The opinion of the court was delivered by: Goldberg,J.
This case involves the construction of an Employee Retirement Income Security Act (ERISA) long-term disability policy. Before the Court are the parties' cross-motions for summary judgment under Fed. R. Civ. P. 56(a). For reasons stated herein, we will deny Plaintiff's motion for summary judgment while granting Defendant's motion for summary judgment.
The facts are taken from the record, and unless otherwise specified, are undisputed: In 2005, Plaintiff, Janet Bradley, took a job with Lowe's Companies, Inc. Defendant, Liberty Life Assurance Company of Boston (Liberty), is the administrator of Lowe's group disability insurance policy. As a consequence of a "long history" of medical problems, Ms. Bradley became disabled while working for Lowe's, and began receiving benefits through the Liberty policy on February 8, 2007. (Compl. ¶¶ 1, 5, 10, 12.)
In addition to disability benefits provided under the Liberty policy, the Social Security Administration determined that Ms. Bradley was entitled to Social Security disability benefits as of September 2007. The Social Security Administration also determined that Ms. Bradley's son was entitled to receive dependent benefits under 42 U.S.C. § 402(d)(1) (2006), and in March 2009, her son received a check, directly from the Social Security Administration, for dependent benefits in the amount of $10,807.19. By the time he received the check, Ms. Bradley's son was no longer a minor or a dependent of Ms. Bradley. Thus, the payment was retroactive, covering the time during which he was a dependent. Ms. Bradley alleges that she received none of the benefits of the payment, an allegation that her counsel conveyed to Liberty on numerous occasions. (Compl. ¶¶ 15, 18-19, 21, 24, 29, 37.)
The Liberty Policy provides that any "Other Income Benefits" are to be deducted ("offset") from the amount of benefits paid by Liberty to the insured. Under the Policy, "Other Income Benefits" include:
The amount of Disability and/or Retirement Benefits under the United States Social Security Act . . . which:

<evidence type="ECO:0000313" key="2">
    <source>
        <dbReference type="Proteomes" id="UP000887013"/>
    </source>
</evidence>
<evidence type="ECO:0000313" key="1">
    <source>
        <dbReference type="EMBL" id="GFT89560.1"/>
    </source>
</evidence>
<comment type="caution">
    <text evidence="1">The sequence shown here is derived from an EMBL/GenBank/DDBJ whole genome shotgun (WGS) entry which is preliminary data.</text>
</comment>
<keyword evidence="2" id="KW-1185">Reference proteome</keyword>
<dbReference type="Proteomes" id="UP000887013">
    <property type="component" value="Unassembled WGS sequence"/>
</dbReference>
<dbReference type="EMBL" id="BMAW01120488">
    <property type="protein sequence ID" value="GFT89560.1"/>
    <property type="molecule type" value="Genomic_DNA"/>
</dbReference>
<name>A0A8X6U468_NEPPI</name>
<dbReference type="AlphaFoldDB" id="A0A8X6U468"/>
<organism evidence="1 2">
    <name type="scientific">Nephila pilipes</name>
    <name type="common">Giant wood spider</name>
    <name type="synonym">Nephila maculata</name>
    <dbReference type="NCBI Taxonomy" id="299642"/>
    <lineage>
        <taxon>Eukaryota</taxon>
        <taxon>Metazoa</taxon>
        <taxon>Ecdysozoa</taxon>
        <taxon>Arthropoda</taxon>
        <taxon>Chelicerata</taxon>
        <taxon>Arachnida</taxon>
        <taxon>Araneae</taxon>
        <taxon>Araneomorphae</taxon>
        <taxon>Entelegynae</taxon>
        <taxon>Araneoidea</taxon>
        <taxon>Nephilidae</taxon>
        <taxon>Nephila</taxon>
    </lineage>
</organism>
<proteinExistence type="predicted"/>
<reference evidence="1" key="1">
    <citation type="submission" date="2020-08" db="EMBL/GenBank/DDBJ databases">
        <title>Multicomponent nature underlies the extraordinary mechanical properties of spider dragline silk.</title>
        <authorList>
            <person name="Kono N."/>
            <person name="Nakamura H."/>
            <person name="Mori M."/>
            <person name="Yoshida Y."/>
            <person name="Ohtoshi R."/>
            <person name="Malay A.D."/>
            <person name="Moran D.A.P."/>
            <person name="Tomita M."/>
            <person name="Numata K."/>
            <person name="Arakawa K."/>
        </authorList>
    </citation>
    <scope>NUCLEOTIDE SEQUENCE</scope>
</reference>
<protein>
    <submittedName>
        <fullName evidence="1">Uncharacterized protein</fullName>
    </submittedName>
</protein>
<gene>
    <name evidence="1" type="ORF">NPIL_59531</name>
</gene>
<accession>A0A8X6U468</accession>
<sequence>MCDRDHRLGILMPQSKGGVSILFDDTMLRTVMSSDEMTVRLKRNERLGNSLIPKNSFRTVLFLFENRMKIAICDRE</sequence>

a. the Covered Person receives or is eligible to receive; and
b. his spouse, child or children receives or are eligible to receive because of his Disability; or
c. his spouse, child or children receives or are eligible to receive because of his eligibility for Retirement Benefits. (Stip. Tab. A, at LL-0027.) (emphasis removed). The policy further states:
Liberty shall possess the authority, in its sole discretion, to construe the terms of this policy and to determine benefit eligibility hereunder. Liberty's decisions regarding the construction of the terms of this policy and benefit eligibility shall be conclusive and binding. (Stip. Tab A, at LL-0040.)
Based on the above policy language, Liberty determined that it was entitled to withhold Ms. Bradley's benefits in an amount equal to the payment made to her son by the Social Security Administration. The payment of $10,807.19 was "recovered in full" by Liberty in December of 2010.*fn1 (Compl. ¶¶ 21; Pl.'s Supp. Mem., Ex. 2.)
Under Federal Rule of Civil Procedure 56(a), summary judgment is proper "if the movant shows that there is no genuine dispute as to any material fact and the movant is entitled to judgment as a matter of law." A party seeking summary judgment always bears the initial responsibility of informing the court of the basis for its motion and identifying those portions of the record that it believes demonstrate the absence of a genuine issue of material fact. See Celotex Corp. v. Catrett, 477 U.S. 317, 322 (1986). Where the non-moving party bears the burden of proof on a particular issue at trial, the movant's initial Celotex burden can be met simply by "pointing out to the district court that there is an absence of evidence to support the non-moving party's case." Id. at 325. After the moving party has met its initial burden, summary judgment is ...